I guess so . It is an ingredient in something and I had never heard of it and I thought it was not called a seed but a husk. But that is the bean and not the seed. I wonder how the the seed be different nutritionally then the bean. Also how many different species of cocoa plants are there?
There is only one species of cacao used to make chocolate - theobroma cacao cacao, also t. cacao cacao. What we call criollo, forastero, trinitario, etc., are varieties of t. cacao. The phrase "jet black cocoa seed extract" probably refers to the color of the extract, not the color of the cacao seeds (I tend to use cacao for fresh/wet and cocoa when referring to dry) from which the extract is made.
Doing a simple bit of research on Google (where this conversation is #1 already - even above the site(s) from the manufacturer, salespeople) for the phrase "jet black cocoa seed extract" we can see that it is a proprietary ingredient in a nutritional supplement marketed by the network marketing (e.g., MLM) company Xyngular. It turns out that "cocoa extract" is an ingredient in several herbal vitamin supplement products.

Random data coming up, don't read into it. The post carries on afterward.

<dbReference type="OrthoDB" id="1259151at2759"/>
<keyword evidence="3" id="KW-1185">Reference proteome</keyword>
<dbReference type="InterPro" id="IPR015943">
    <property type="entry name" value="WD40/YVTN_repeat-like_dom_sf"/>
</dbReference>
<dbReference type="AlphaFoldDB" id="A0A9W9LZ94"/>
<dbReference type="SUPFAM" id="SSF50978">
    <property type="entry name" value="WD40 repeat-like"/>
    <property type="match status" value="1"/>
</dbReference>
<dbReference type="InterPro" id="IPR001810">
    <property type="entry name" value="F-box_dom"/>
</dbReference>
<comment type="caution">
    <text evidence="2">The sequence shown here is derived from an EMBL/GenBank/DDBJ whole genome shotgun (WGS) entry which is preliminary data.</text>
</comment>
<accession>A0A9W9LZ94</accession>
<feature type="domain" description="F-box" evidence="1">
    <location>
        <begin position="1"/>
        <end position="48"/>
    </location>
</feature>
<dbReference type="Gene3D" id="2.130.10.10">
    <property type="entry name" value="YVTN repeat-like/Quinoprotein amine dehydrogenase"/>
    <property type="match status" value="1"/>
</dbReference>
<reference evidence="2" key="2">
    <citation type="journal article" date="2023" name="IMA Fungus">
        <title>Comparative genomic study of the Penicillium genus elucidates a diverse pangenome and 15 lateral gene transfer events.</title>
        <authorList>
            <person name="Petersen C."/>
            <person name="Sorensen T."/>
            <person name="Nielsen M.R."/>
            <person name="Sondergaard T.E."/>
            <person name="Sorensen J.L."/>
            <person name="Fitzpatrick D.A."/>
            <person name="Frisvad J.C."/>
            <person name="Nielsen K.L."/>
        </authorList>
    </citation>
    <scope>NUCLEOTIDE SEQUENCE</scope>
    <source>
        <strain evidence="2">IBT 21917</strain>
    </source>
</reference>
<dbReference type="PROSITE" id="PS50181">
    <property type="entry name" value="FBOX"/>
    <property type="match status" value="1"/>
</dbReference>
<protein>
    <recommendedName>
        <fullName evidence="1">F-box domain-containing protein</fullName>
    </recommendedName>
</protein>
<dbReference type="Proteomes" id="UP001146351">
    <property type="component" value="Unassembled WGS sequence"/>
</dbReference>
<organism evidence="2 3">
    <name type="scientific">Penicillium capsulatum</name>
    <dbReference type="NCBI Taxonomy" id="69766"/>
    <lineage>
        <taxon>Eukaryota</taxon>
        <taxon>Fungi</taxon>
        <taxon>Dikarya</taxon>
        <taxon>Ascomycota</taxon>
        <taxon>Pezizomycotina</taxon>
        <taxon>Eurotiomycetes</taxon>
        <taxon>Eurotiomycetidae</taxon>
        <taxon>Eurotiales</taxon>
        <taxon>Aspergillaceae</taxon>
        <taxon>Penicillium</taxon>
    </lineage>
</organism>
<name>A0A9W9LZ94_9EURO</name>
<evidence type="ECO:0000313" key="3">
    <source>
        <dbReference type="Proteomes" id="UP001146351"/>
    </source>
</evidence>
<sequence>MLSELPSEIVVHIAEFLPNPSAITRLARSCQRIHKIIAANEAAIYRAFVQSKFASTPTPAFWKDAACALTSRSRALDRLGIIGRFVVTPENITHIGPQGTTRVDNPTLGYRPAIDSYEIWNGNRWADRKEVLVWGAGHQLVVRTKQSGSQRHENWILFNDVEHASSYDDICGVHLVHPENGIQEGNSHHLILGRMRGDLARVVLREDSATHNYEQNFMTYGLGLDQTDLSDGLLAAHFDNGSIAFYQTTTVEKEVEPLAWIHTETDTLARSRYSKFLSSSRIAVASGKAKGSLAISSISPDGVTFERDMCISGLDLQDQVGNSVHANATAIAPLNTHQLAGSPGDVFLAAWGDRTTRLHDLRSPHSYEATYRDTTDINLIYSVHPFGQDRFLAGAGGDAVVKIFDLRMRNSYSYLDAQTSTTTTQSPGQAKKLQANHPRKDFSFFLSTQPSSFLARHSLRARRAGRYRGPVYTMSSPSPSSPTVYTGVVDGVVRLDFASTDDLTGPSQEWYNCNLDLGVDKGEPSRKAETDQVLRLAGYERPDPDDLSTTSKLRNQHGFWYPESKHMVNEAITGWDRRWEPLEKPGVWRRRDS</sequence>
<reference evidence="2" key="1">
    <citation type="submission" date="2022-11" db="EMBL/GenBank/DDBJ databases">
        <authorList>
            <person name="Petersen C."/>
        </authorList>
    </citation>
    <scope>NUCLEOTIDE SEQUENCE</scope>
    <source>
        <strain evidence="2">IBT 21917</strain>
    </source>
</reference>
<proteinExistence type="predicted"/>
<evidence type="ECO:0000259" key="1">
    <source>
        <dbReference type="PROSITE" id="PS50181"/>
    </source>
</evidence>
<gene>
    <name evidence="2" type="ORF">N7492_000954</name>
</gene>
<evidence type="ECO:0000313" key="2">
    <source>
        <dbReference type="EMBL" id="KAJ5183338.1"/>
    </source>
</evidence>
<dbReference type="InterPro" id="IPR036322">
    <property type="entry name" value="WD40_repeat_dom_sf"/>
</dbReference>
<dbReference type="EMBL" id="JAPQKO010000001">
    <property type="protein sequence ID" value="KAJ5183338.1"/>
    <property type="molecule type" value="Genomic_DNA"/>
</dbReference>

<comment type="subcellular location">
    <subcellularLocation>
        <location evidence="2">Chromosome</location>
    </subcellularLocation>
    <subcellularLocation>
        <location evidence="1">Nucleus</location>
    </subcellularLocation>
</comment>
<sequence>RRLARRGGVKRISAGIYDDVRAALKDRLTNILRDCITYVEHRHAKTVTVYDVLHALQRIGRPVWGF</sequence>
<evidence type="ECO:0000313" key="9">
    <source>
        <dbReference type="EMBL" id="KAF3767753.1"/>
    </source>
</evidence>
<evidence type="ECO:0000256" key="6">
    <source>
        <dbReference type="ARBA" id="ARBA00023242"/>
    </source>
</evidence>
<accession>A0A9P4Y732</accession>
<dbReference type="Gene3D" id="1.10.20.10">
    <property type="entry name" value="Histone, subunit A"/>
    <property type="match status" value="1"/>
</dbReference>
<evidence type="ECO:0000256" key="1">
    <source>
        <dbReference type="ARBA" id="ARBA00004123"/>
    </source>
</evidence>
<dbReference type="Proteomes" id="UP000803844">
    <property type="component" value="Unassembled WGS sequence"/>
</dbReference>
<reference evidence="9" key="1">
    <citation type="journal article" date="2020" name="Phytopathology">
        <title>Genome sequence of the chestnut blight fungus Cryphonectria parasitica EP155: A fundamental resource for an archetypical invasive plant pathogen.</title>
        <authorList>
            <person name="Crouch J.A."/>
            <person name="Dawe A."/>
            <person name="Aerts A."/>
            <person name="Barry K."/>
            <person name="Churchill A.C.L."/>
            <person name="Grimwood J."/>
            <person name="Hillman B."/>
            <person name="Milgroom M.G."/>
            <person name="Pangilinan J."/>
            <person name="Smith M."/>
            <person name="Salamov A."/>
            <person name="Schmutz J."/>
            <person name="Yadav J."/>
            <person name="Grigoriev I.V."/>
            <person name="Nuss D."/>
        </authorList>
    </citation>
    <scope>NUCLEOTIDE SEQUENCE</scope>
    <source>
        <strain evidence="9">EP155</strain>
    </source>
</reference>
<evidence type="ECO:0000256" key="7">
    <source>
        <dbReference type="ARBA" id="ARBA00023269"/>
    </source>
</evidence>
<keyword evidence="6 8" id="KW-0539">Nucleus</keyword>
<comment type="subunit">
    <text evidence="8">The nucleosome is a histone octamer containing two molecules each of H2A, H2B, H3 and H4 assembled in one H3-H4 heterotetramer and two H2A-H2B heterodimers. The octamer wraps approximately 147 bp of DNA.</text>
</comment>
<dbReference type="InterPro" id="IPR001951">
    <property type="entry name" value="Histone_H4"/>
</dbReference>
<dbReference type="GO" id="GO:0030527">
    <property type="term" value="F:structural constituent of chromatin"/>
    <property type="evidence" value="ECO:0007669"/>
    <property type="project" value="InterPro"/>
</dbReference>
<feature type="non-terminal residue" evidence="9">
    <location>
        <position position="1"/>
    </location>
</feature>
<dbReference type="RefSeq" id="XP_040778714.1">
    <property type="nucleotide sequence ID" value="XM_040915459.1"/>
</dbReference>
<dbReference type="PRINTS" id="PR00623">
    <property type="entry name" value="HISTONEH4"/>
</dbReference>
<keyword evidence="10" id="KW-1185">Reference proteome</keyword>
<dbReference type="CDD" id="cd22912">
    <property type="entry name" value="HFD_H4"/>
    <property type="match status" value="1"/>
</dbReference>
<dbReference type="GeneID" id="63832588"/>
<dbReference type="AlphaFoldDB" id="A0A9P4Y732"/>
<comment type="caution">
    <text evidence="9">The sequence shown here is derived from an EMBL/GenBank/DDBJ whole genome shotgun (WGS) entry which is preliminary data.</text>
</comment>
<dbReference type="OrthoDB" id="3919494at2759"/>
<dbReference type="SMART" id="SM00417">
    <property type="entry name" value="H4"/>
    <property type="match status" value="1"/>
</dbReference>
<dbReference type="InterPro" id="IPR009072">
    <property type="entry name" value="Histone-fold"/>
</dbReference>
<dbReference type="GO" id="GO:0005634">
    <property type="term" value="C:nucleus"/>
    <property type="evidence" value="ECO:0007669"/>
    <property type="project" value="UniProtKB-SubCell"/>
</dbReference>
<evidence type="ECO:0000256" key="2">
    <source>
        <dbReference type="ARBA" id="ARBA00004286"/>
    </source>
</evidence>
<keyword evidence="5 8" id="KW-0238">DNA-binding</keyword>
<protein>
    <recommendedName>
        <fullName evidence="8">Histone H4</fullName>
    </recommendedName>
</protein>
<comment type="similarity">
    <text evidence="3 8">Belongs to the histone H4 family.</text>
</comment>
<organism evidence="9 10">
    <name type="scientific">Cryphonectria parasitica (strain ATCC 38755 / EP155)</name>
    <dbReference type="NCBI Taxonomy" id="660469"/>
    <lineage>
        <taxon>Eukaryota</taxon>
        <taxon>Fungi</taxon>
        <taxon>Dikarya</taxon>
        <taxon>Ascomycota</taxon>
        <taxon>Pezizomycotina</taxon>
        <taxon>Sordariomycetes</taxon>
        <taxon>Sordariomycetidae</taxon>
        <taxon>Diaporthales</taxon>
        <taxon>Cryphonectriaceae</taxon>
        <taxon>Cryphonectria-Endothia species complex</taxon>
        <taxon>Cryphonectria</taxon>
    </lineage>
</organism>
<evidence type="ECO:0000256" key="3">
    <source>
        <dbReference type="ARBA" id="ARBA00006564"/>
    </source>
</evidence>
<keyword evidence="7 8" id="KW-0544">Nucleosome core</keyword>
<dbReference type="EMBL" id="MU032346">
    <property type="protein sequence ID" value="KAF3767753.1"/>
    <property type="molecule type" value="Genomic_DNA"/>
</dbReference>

It is possible to extract the antioxidants from ground cocoa beans and it makes some sense that this is what they're talking about. But - the only place that "jet black cocoa seed extract" exists is in this one supplement. I won't say outright that it is a scam, but I would be skeptical of the claims made for the product. MSRP for a one-month supply is $44.95.
The seed is the same as the bean. I've catalogued a little over 600 different varieties of theobroma cacao genetically - others may have different #'s depending on what they've done. There are companies making cocoa powder out of the 'whole pod' (including the husk), but i'd steer clear of them, as that's where the abundance of pesticides and mycotoxins are going to be present. Plus they don't taste very good 8-)